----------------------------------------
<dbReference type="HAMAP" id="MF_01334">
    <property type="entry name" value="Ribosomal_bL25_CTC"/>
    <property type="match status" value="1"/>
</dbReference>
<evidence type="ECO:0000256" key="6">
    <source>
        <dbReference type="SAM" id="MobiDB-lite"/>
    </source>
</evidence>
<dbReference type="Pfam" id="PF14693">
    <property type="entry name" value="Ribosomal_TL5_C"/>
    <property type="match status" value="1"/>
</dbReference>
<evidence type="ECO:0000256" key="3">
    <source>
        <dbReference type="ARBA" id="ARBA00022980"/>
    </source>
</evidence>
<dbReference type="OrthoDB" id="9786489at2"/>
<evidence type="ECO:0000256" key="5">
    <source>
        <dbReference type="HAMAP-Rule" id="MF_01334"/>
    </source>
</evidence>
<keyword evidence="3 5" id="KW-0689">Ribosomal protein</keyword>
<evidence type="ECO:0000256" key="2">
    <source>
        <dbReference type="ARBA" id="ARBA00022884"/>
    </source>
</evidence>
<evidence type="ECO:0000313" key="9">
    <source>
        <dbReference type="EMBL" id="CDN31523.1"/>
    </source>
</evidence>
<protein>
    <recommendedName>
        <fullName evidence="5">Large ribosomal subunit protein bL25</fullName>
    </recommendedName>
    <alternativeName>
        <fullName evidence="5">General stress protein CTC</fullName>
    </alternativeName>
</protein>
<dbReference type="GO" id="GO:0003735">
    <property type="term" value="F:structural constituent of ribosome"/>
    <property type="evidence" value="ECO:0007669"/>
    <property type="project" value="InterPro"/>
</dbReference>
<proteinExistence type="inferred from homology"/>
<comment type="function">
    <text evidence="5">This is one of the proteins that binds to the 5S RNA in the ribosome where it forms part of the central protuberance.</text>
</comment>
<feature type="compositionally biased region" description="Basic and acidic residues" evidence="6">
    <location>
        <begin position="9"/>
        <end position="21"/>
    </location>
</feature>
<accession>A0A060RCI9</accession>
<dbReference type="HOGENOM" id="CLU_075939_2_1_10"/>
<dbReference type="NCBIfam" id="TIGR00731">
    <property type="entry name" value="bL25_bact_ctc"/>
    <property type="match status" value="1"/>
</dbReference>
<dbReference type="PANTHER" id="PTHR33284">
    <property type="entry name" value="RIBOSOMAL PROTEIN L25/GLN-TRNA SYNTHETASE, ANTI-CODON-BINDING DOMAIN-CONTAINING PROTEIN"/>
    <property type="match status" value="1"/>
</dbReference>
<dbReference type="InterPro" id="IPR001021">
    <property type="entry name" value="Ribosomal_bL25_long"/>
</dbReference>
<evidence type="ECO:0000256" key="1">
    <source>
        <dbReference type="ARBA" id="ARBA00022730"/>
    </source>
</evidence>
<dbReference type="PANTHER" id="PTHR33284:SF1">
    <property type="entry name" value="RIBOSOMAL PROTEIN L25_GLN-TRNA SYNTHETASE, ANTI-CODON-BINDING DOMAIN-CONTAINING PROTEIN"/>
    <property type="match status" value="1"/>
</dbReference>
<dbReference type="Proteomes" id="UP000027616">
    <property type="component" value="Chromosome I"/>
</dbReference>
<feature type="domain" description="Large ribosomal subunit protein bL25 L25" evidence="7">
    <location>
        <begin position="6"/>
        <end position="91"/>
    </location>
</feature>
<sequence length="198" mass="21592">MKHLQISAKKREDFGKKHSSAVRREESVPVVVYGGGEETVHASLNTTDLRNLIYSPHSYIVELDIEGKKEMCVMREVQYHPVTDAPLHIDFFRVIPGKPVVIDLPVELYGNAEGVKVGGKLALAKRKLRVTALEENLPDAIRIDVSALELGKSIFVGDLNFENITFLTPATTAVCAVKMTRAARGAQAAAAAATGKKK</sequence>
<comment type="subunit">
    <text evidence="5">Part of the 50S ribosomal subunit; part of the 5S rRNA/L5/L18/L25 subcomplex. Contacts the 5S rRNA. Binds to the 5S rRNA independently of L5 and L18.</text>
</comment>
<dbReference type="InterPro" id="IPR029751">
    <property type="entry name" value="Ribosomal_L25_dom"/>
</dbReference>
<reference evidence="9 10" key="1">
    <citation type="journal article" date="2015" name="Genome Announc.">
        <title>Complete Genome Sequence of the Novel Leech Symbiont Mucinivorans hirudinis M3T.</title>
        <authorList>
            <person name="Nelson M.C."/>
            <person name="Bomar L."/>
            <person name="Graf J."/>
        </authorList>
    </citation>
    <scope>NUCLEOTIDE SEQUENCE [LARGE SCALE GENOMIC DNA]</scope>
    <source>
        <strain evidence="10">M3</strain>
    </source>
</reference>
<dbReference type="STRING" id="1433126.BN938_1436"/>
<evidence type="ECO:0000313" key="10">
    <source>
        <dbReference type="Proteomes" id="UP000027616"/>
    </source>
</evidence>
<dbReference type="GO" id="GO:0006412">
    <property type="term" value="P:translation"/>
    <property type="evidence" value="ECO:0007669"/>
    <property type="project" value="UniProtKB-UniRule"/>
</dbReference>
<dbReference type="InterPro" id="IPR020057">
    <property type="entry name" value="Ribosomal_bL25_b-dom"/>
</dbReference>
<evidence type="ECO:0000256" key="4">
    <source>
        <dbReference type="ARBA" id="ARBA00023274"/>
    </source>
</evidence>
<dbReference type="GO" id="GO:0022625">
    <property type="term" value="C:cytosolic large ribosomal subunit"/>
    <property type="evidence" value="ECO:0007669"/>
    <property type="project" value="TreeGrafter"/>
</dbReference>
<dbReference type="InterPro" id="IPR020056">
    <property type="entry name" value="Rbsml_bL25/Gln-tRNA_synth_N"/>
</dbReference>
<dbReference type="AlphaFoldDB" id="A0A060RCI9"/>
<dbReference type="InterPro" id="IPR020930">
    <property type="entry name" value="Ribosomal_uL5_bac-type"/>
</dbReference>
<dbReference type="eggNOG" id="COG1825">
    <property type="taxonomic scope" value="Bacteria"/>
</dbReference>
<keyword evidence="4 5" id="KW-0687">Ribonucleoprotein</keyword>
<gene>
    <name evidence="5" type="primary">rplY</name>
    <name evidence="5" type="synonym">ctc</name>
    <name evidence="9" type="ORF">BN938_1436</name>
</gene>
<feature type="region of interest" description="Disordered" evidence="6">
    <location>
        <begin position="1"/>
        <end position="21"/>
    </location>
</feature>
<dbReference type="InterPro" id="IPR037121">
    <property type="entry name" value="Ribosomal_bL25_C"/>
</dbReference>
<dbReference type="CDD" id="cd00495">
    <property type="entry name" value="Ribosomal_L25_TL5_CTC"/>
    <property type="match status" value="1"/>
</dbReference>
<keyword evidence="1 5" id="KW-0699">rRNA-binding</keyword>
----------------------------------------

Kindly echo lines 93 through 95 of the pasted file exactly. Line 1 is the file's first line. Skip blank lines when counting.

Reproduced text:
</comment>
<dbReference type="InterPro" id="IPR029751">
    <property type="entry name" value="Ribosomal_L25_dom"/>